A Chinese government spokesman asserted that the communist regime will “firmly safeguard territorial sovereignty” against India, responding on Monday to a top Indian general’s promise to “not allow our territory to be invaded upon” in the disputed Doklam region.
The Times of India published satellite images that indicate a growing Chinese military buildup on the nations’ mutual border. China and India recently resolved a dispute that lasted for much of 2017 over the Doklam plateau, which spans territory in China, India, and Bhutan. The Bhutanese government requested support from the much more formidable Indian army last year after Chinese troops crossed into their territory, ostensibly in the process of building road infrastructure in the area. India responded by entering what China claimed was its territory and blocking Chinese builders from continuing a road past the Chinese border.
The Indian troops ultimately retreated, but now New Delhi has sounded the alarm on evidence of a resurging Chinese presence in the area.
“The Peoples’ Liberation Army (PLA) has left behind tanks, stores, tents and other military equipment at the Doklam plateau,” the Times of India reported, supporting the claim with satellite images. “The satellite images accessed by Times Now show that the Chinese troops have only partially moved back, thus indicating a possibility of occupying the territory once again.”
Chinese Foreign Ministry Lu Kang, responding to vocal concerns from Indian military leaders, said, plainly, “The Doklam area belongs to China.”
“China will continue to exert its rights in the Doklam area and firmly safeguard territorial sovereignty,” Lu asserted. “We asked the Indian military to learn their lessons and abide by the boundary treaty in an effort to safeguard the peace and stability in the border areas and create a good atmosphere for developing bilateral ties.”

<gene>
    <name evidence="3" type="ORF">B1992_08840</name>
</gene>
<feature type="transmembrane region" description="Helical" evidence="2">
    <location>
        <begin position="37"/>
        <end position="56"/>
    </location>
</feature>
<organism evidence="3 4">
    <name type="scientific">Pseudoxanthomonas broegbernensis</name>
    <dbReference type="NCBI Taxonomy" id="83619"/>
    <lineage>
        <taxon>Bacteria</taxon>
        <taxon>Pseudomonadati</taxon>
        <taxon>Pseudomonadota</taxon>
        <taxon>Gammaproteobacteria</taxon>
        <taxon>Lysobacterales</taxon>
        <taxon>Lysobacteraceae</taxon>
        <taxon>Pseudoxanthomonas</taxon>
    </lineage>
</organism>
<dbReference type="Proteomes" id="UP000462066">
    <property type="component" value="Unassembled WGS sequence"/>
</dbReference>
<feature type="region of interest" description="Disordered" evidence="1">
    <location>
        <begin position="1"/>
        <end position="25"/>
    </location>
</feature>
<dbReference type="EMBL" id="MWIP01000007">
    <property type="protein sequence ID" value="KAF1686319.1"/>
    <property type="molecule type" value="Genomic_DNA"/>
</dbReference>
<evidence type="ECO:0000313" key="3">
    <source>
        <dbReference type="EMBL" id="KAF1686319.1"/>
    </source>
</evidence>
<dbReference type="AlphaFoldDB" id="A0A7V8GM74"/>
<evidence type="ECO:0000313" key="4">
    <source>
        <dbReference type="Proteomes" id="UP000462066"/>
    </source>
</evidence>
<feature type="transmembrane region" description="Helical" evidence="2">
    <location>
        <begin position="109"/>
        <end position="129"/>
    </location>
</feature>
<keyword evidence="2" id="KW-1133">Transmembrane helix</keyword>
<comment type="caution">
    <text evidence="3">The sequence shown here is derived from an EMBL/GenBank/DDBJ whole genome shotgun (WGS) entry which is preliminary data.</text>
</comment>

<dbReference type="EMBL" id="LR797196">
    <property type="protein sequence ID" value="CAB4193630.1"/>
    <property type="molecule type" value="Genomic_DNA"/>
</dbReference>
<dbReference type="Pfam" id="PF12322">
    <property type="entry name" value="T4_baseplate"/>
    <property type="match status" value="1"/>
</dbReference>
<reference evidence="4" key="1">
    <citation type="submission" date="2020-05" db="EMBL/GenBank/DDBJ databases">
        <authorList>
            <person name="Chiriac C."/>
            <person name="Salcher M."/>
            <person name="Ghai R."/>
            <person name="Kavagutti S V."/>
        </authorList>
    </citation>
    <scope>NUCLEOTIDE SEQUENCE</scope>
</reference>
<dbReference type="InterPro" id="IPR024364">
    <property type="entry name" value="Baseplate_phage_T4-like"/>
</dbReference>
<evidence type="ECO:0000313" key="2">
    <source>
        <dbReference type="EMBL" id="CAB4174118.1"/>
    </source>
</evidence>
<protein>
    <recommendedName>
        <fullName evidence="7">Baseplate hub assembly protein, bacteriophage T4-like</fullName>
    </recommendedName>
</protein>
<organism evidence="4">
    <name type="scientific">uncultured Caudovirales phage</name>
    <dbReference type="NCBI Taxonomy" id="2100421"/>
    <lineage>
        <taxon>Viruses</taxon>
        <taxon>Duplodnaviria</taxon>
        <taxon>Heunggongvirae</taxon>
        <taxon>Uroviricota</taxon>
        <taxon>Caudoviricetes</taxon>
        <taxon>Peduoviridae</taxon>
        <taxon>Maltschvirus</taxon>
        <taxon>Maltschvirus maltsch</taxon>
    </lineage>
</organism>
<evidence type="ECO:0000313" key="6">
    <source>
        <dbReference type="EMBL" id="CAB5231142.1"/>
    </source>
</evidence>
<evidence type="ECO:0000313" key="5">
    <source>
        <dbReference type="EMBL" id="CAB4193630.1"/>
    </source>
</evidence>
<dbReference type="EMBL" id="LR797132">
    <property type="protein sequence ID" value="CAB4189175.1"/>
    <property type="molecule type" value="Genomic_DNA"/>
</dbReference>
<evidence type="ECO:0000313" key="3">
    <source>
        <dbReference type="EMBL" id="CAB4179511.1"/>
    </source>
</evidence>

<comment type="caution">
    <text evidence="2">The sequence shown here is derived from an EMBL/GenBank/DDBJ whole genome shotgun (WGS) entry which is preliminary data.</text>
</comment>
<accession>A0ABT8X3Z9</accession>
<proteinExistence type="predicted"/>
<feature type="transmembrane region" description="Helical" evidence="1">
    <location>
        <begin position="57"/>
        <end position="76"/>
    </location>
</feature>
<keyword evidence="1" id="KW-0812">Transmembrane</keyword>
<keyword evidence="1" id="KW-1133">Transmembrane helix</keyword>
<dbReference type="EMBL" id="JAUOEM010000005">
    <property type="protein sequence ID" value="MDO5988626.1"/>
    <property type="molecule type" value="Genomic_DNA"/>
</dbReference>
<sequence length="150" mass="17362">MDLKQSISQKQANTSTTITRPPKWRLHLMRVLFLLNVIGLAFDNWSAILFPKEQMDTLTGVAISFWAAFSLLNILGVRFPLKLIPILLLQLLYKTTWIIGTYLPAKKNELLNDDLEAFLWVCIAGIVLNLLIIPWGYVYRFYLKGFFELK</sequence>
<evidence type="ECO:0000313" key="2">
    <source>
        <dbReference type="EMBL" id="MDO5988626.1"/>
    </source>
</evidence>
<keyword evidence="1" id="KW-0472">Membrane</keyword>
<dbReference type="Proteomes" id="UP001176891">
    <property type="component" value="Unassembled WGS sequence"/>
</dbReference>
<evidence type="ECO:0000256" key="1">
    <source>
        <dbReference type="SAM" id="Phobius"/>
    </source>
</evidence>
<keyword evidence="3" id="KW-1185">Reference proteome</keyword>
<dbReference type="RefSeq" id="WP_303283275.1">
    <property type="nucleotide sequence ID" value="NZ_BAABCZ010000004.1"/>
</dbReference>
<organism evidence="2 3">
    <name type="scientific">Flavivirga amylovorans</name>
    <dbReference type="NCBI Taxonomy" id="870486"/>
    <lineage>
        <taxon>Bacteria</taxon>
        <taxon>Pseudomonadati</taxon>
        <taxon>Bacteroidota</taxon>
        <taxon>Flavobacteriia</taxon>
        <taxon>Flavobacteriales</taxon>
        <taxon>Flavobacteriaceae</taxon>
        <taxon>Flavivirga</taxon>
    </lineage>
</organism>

Lu made clear to reporters he was responding to comments by Indian army chief General Bipin Rawat on Friday in which he expressed concern that China’s presence in the region was growing.
“We understand China is a powerful country but we are not a weak nation,” Rawat reportedly stated. “We have increased our troop levels … we have increased our patrolling intensity. We are capable of handling China´s assertiveness.”
“We will not allow our territory to be invaded upon. Whenever intrusions take place we will defend because that´s there in our charter,” Rawat concluded. “We knew they will try and claim the whole of Doklam.”
Lu accused Rawat of going “against the consensus reached by the two heads of state,” Indian Prime Minister Narendra Modi and Chinese communist leader Xi Jinping, during discussions about Doklam in September. Rawat, he asserted, was being “unproductive.”
Before Xi and Modi met during last year’s BRICS summit, the Chinese Foreign Ministry had threatened Indian troops repeatedly, accusing India of “slapping its own face” by refusing to accept Chinese incursions into its territory and beginning to construct its own roads in the area. Modi withdrew the troops his government had deliberately sent past the Chinese border following high-level diplomatic discussions in September.
Rawat maintained that month, amid diplomatic conversations between the two countries, that India’s military needed to remain alert in the face of China’s growing colonizing of its territory to the north.
“As far as the northern adversary (China) is concerned, the flexing of muscles has started,” Rawat warned at the time. “Salami slicing, taking over territory in a very gradual manner, testing our limits of threshold … is something we have to be wary about and remain prepared for situations that could develop into conflicts.”
Two months later, reports began to surface that China had restarted its military buildup in the region. Reports in December suggested that over 1,000 Chinese troops had amassed on the border with India and that China had developed “two helicopter platforms, dozens of houses and stores, and upgraded roads to cope with the very severe winter.”